Don't Let the Bugs Bite: Preventing Dengue and Other Diseases Spread by Mosquitoes
This year (2007) CDC is receiving a great many reports of cases of Dengue fever, which is spread by mosquitoes. This podcast discusses ways travelers to the tropics can protect themselves from mosquito bites. Created: 12/10/2007 by National Center for the Prevention, Detection and Control of Infectious Diseases (NCPDCID).
Date Released: 12/10/2007. Series Name: Travel Safe.
This podcast is presented by the Centers for Disease Control and Prevention. CDC - safer, healthier people.
Mosquitoes! You might think that they are just an itchy annoyance. But did you know that mosquitoes can spread at least 36 diseases? In this and future podcasts, we’ll talk about some of these diseases, such as dengue, malaria, and West Nile fever.
CDC has received a great many reports this year about one of these diseases: dengue fever. Dengue is a disease caused by a virus. It is found in tropical and subtropical areas of the world, such as parts of Asia, the Indian Subcontinent, Australia and the South Pacific, the Caribbean, South and Central America, and in Africa.
Dengue is transmitted by a type of mosquito that usually bites during the day, although it’s particularly active at dusk and dawn. This mosquito is found in towns and cities, as well as in the countryside, often in and around houses.
The main symptoms of dengue include high fever, severe headache, nausea, and joint and muscle pain, which gives it the nickname of “break-bone” fever. Sometimes patients with dengue also have a rash. The worst part of the illness can last up to 10 days, and a complete recovery can take 2 to 4 weeks—more than long enough to ruin your vacation. Most people with dengue get better on their own, but in a few cases—about one in a hundred—dengue can progress to a more severe form with bleeding, which can be fatal.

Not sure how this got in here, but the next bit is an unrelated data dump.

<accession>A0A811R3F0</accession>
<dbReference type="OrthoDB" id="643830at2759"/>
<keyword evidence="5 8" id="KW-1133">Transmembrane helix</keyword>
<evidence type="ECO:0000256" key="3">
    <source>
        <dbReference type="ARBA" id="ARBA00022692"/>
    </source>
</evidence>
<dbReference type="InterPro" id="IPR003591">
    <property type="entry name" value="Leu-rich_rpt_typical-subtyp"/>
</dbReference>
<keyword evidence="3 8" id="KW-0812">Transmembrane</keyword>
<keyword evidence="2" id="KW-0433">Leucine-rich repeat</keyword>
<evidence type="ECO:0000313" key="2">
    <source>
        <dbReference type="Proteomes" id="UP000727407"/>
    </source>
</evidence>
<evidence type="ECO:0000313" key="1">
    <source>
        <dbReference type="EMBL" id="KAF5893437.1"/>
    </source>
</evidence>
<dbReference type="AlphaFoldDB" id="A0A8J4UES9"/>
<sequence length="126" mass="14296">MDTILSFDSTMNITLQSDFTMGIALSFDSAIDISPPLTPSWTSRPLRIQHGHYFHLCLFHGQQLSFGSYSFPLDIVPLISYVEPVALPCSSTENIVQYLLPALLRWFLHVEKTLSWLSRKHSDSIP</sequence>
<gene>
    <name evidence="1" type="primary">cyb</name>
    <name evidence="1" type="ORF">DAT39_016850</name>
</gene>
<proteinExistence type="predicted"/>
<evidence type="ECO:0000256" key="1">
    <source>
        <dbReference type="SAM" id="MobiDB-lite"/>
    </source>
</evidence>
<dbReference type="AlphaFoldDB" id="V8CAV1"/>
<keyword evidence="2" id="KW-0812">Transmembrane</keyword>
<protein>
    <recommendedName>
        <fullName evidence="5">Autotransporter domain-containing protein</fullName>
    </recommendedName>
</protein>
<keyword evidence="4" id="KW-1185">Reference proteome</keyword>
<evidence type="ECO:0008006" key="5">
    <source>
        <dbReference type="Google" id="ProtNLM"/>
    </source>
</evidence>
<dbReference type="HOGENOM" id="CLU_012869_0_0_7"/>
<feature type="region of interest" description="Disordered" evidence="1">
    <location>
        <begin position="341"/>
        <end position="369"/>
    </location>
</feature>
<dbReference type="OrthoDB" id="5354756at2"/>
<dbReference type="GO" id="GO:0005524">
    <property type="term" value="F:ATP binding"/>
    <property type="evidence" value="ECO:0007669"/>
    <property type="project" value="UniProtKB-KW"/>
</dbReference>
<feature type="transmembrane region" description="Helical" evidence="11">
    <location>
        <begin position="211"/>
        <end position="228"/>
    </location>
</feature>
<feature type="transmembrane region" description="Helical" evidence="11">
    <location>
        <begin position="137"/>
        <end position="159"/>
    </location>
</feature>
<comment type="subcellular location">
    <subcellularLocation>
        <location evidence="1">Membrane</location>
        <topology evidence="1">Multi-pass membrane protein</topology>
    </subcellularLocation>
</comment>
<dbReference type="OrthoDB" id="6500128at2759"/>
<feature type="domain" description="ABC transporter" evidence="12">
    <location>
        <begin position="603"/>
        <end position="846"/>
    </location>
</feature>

This year, many countries have reported more people getting sick with dengue than in past years, so protection measures are especially important. No vaccine is available to prevent dengue, and there is no specific treatment. However, travelers can reduce their risk by protecting themselves from mosquito bites. If you are traveling to an area where dengue or other mosquito-borne diseases have been reported—and this year that’s everywhere in the tropics—CDC recommends the following measures:
• Use an insect repellent containing DEET or Picaridin on exposed skin. DEET, in concentrations of 30 to 50 percent, is effective for several hours. Picaridin, which is available in 7 percent and 15percent concentrations, must be applied more frequently. If you use a sunscreen, apply it first, then put on the insect repellent.
• DEET is recommended for both adults and children over 2 months of age. For babies younger than 2 months, use a carrier draped with mosquito netting with an elastic edge for a tight fit.
• When you go outdoors, wear long pants and long-sleeved shirts.
• If you can arrange it, stay in a place that has air-conditioned rooms with window screens. If that is not possible, be sure there are mosquito nets over the beds.
• Empty or cover any containers that can collect water, such as barrels, flower pots, and cisterns, because the mosquitoes that transmit dengue breed in standing water.
• If you get sick with a fever, either during travel or after your return, see a health-care provider and tell him or her about your overseas travel.
And CDC always recommends that anyone who travels overseas should see a health-care provider or travel medicine specialist before the trip. As soon as travelers make their airplane reservations, they should also make an appointment to see their doctor. This way, they will have time to get needed vaccinations and make other important preparations.
You can find out more about dengue and other diseases transmitted by mosquitoes at the CDC Travelers’ Health website: www.cdc.gov/travel.
[Announcer] The CDC Travelers’ Health and Animal Importation Branch is pleased to present this travel tip and wishes all travelers a safer, healthier trip.
To access the most accurate and relevant health information that affects you, your family and your community, please visit www.cdc.gov.